The real core problem here, is I expected more of a change. What I didn’t expect is they would reduce the quest tallies as if I never did the quests; as if I hadn’t been playing for 3 years; and if I haven’t been playing, but I’ve been paying, then they owe me a considerable sum of money (I mention this because corporate types only pay attention when there are dollar signs attached to the problem) What I didn’t expect is they would reset quests that are functionally the exact same quests, and then expect me to happily just do them again on toons that had already done them. To get the exact same quest credit that they took off for doing the exact same quest, previously. I have 18 toons over level 40 and only two of those are DK’s. I’ve done the old content to death. I like the new content, when it’s new. Just don’t tell me it’s new, when it’s not.

Quest History! I’m telling you, put the old quests back, build a quest history into the quest log, and let the quests we’ve done show up there and be tallied but not be in the game anymore. This isn’t rocket science.

The other issue is phasing and storyline. While I agree that not all areas of the game can be phased, I’d be willing to bet that the lowbies (especially on PvP servers) would prefer that the higher levels couldn’t see them anymore. That should be doable and be done, in my opinion. The voice over intros are horrible and should be redone. There should be more of an explanation as to why there’s a new Bronzebeard on the throne in IF. I hope there’s more to be done about the Tauren and their leaders death at the hands of… Well, roll a Tauren and find out. It’s in the voice over. About the only one I liked. Undercity should be phased. Varimatharas should be there until the toon in question does wrathgate. My level 5 undead hunter was just in the city. The NPC’s there are telling her about the Wrathgate. That’s BS from a storytelling perspective, especially since there are plague tanks all over Tirisfal now. These Kor’Kron types never go to Brill? It’s just silly. If the King Wryn Abduction chain is still in the game, he should be phased for people on that chain. That’s the problem with storytelling that I was alluding to, without getting into detail before. I expected phasing, to assist with the storytelling. We were basically told there would be phasing. I expected my Gnome to be able to hearth to Gnomeregan, but now he doesn’t even have a place to come back to at all, other than tents set up in Dun Morough. No evidence of phasing for that in the game.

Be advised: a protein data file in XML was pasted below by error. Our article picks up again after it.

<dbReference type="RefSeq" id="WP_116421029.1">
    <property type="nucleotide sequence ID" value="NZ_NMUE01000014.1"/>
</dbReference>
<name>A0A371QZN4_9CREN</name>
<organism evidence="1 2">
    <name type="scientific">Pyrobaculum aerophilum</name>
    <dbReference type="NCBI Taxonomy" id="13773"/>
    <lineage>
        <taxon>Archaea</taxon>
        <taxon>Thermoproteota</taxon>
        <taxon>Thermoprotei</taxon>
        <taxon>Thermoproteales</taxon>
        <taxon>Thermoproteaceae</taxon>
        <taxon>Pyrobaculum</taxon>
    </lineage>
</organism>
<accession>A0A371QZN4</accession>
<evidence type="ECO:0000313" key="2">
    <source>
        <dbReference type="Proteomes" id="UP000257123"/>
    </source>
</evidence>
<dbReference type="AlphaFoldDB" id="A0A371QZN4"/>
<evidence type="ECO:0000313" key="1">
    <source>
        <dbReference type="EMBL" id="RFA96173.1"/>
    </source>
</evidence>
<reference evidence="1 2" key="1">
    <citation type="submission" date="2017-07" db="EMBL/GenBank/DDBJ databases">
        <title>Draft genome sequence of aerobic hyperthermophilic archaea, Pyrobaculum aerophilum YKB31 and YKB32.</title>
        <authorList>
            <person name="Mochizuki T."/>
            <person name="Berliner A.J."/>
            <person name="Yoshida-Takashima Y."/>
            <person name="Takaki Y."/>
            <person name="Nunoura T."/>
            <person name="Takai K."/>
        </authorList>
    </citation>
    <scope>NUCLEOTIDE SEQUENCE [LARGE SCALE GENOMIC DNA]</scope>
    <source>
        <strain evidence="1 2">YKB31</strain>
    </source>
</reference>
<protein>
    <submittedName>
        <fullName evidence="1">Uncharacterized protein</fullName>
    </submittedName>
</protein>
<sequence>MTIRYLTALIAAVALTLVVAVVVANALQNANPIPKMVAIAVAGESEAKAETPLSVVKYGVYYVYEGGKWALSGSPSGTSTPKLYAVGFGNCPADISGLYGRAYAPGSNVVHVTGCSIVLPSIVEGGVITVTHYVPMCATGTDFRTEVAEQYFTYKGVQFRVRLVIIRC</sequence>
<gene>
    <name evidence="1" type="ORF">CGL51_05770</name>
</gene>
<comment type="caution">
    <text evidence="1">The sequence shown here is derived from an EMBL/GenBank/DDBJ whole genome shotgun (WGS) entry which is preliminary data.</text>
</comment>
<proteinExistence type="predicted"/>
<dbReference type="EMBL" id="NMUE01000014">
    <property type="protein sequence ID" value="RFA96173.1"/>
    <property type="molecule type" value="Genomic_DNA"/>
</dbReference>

Perhaps I’m jumping the gun on the story issues, the full game isn’t out yet. Still, they were so clueless as to think that players wouldn’t get pissed off (or even notice) at having their quest tallies reduced, I’m not holding my breath on storyline.